The Poetry of a Machine Age


THE truest definition of a gentleman is that he is a man who loves his work. This is also the truest definition of a poet. The man who loves his work is a poet because he expresses delight in that work. He is a gentleman because his delight in that work makes him his own employer. No matter how many men are over him, or how many men pay him, or fail to pay him, he stands under the wide heaven the one man who is master of the earth. He is the one infallibly overpaid man on it. The man who loves his work has the single thing the world affords that can make a man free, that can make him his own employer, that admits him to the ranks of gentlemen, that pays him, or is rich enough to pay him, what a gentleman’s work is worth.

The poets of the world are the men who pour their passions into it, the men who make the world over with their passions. Everything that these men touch, as with some strange and immortal joy from out of them, has the thrill of beauty in it, and exultation and wonder. They cannot have it otherwise even if they would. A true man is the autobiography of some great delight mastering his heart for him, possessing his brain, making his hands beautiful.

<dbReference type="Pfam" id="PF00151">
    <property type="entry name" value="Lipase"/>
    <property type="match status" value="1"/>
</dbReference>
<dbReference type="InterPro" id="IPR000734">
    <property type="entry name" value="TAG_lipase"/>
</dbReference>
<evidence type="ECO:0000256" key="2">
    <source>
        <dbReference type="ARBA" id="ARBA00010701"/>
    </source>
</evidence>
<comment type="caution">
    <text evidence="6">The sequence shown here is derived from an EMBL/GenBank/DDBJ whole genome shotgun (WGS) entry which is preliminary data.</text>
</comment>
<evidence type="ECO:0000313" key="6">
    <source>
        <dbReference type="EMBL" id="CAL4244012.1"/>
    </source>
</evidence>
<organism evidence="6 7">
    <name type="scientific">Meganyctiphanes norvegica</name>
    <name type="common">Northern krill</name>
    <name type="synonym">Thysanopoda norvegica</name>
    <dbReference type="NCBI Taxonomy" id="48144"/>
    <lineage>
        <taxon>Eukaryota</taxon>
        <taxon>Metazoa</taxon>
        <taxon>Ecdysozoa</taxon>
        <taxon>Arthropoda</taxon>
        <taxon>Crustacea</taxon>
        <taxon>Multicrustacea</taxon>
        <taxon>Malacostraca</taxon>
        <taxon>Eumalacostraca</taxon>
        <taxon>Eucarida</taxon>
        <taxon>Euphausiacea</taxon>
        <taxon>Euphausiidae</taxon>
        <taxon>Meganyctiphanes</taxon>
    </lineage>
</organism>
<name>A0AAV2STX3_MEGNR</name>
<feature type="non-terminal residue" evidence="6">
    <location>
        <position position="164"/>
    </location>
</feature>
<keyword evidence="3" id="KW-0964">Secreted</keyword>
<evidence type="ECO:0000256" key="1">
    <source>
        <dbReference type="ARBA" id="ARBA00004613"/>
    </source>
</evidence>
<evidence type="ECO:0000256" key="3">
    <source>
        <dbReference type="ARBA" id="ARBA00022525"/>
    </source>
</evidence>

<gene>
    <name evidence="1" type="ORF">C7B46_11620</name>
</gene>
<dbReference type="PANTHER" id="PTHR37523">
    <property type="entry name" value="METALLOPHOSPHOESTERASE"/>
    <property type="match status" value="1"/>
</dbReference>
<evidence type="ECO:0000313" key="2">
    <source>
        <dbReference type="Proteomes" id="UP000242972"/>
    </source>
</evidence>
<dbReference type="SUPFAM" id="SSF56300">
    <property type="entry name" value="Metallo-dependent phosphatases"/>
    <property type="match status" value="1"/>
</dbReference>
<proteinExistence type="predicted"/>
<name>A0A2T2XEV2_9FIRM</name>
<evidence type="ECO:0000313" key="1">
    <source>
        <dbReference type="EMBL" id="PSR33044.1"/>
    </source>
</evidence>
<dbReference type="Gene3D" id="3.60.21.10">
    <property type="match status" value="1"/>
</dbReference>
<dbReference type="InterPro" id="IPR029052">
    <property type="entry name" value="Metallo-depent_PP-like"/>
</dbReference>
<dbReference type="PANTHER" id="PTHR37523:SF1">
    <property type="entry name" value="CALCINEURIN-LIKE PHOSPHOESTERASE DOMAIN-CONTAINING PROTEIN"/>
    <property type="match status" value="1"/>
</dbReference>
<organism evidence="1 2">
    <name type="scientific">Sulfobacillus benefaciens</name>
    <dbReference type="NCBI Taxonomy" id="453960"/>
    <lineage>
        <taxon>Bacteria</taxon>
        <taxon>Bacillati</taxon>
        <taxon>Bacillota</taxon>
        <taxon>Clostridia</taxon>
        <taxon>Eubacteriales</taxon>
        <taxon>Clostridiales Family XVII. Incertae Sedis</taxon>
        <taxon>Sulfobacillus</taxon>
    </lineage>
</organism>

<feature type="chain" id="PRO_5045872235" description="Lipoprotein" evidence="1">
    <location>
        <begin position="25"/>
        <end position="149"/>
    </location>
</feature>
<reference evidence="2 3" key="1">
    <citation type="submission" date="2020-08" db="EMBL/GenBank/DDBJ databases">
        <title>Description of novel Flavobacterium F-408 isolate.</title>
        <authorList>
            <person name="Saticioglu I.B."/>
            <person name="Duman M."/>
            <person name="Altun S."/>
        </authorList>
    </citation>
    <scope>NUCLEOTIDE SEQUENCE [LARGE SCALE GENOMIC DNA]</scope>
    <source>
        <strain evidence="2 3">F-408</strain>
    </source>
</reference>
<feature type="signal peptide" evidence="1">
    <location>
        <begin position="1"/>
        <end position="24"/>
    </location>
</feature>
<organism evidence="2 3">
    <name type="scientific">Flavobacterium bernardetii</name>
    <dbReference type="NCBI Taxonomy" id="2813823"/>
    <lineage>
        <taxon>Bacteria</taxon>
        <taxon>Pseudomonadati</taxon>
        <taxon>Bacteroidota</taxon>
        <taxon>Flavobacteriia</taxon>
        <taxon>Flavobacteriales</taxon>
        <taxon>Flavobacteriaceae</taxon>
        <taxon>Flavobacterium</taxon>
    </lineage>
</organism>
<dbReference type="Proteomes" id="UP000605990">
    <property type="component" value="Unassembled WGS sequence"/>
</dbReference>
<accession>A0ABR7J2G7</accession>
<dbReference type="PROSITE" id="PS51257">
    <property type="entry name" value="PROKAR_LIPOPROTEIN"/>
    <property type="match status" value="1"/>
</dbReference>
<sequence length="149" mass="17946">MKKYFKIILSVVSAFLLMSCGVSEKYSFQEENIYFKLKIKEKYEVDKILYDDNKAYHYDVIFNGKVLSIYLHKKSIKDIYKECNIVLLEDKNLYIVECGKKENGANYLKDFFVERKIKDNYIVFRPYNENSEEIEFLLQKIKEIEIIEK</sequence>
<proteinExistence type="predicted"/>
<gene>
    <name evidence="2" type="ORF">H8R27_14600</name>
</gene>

Looking at the matter in this way, in proportion to the number employed there are more gentlemen running locomotives to-day than there are teaching in colleges. In proportion as we are more creative in creating machines at present than we are in creating anything else, there are more poets in the mechanical arts than there are in the fine arts ; and while many of the men who are engaged in the machine shops can hardly be said to be gentlemen (that is, they would rather be preachers or lawyers), these can be more than offset by the much larger proportion of men in the fine arts, who, if they were gentlemen in the truest sense, would turn mechanics at once: that is, they would do the thing they were born to do, and they would respect that thing, and make every one else respect it.

While the definition of a poet and a gentleman — that he is a man who loves his work — might appear to make a new division of society, it is a division that already exists in the actual life of the world, and constitutes the only literal aristocracy the world has ever had.

It may be set down as a fundamental principle, that no matter how prosaic a man may be, or how proud he is of having been born upon this planet with poetry all left out of him, it is the very essence of the most hard and practical man that, as regards the one uppermost thing in his life, the thing that reveals the power in him, he is a poet in spite of himself, and whether he knows it or not.